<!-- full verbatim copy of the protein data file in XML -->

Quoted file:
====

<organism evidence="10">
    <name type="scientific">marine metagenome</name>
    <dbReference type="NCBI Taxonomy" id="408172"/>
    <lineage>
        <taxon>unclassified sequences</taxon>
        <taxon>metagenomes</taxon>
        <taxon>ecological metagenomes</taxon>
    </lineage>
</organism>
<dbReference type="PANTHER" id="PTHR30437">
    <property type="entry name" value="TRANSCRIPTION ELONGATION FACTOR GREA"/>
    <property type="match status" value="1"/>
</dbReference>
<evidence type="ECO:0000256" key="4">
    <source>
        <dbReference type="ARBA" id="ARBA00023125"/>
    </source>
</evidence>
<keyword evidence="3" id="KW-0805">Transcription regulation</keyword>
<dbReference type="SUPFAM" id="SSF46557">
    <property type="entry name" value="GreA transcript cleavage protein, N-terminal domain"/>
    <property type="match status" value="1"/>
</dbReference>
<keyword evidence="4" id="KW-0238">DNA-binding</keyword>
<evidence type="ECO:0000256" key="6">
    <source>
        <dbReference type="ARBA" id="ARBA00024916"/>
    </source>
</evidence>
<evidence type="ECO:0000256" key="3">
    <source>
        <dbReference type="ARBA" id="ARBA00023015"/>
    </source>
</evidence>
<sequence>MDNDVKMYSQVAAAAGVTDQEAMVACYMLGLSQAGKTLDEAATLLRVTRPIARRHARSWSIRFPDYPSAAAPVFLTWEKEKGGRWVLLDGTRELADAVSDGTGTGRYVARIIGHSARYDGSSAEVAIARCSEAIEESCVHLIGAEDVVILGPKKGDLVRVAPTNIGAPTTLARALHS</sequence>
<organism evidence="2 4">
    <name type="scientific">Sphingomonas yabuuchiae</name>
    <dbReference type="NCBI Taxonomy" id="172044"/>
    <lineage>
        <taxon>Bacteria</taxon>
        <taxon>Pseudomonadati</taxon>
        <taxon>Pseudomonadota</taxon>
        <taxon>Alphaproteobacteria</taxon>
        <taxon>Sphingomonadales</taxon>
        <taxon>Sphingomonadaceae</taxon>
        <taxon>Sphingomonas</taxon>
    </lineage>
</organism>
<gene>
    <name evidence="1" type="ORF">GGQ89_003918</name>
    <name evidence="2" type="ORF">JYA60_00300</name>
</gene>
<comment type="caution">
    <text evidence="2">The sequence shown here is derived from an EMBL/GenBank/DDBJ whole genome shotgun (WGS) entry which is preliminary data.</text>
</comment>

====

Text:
<organism evidence="10">
    <name type="scientific">marine metagenome</name>
    <dbReference type="NCBI Taxonomy" id="408172"/>
    <lineage>
        <taxon>unclassified sequences</taxon>
        <taxon>metagenomes</taxon>
        <taxon>ecological metagenomes</taxon>
    </lineage>
</organism>
<dbReference type="PANTHER" id="PTHR30437">
    <property type="entry name" value="TRANSCRIPTION ELONGATION FACTOR GREA"/>
    <property type="match status" value="1"/>
</dbReference>
<evidence type="ECO:0000256" key="4">
    <source>
        <dbReference type="ARBA" id="ARBA00023125"/>
    </source>
</evidence>
<keyword evidence="3" id="KW-0805">Transcription regulation</keyword>
<dbReference type="SUPFAM" id="SSF46557">
    <property type="entry name" value="GreA transcript cleavage protein, N-terminal domain"/>
    <property type="match status" value="1"/>
</dbReference>
<keyword evidence="4" id="KW-0238">DNA-binding</keyword>
<evidence type="ECO:0000256" key="6">
    <source>
        <dbReference type="ARBA" id="ARBA00024916"/>
    </source>
</evidence>
<evidence type="ECO:0000256" key="3">
    <source>
        <dbReference type="ARBA" id="ARBA00023015"/>
    </source>
</evidence>
<sequence>MDNDVKMYSQVAAAAGVTDQEAMVACYMLGLSQAGKTLDEAATLLRVTRPIARRHARSWSIRFPDYPSAAAPVFLTWEKEKGGRWVLLDGTRELADAVSDGTGTGRYVARIIGHSARYDGSSAEVAIARCSEAIEESCVHLIGAEDVVILGPKKGDLVRVAPTNIGAPTTLARALHS</sequence>
<organism evidence="2 4">
    <name type="scientific">Sphingomonas yabuuchiae</name>
    <dbReference type="NCBI Taxonomy" id="172044"/>
    <lineage>
        <taxon>Bacteria</taxon>
        <taxon>Pseudomonadati</taxon>
        <taxon>Pseudomonadota</taxon>
        <taxon>Alphaproteobacteria</taxon>
        <taxon>Sphingomonadales</taxon>
        <taxon>Sphingomonadaceae</taxon>
        <taxon>Sphingomonas</taxon>
    </lineage>
</organism>
<gene>
    <name evidence="1" type="ORF">GGQ89_003918</name>
    <name evidence="2" type="ORF">JYA60_00300</name>
</gene>
<comment type="caution">
    <text evidence="2">The sequence shown here is derived from an EMBL/GenBank/DDBJ whole genome shotgun (WGS) entry which is preliminary data.</text>
</comment>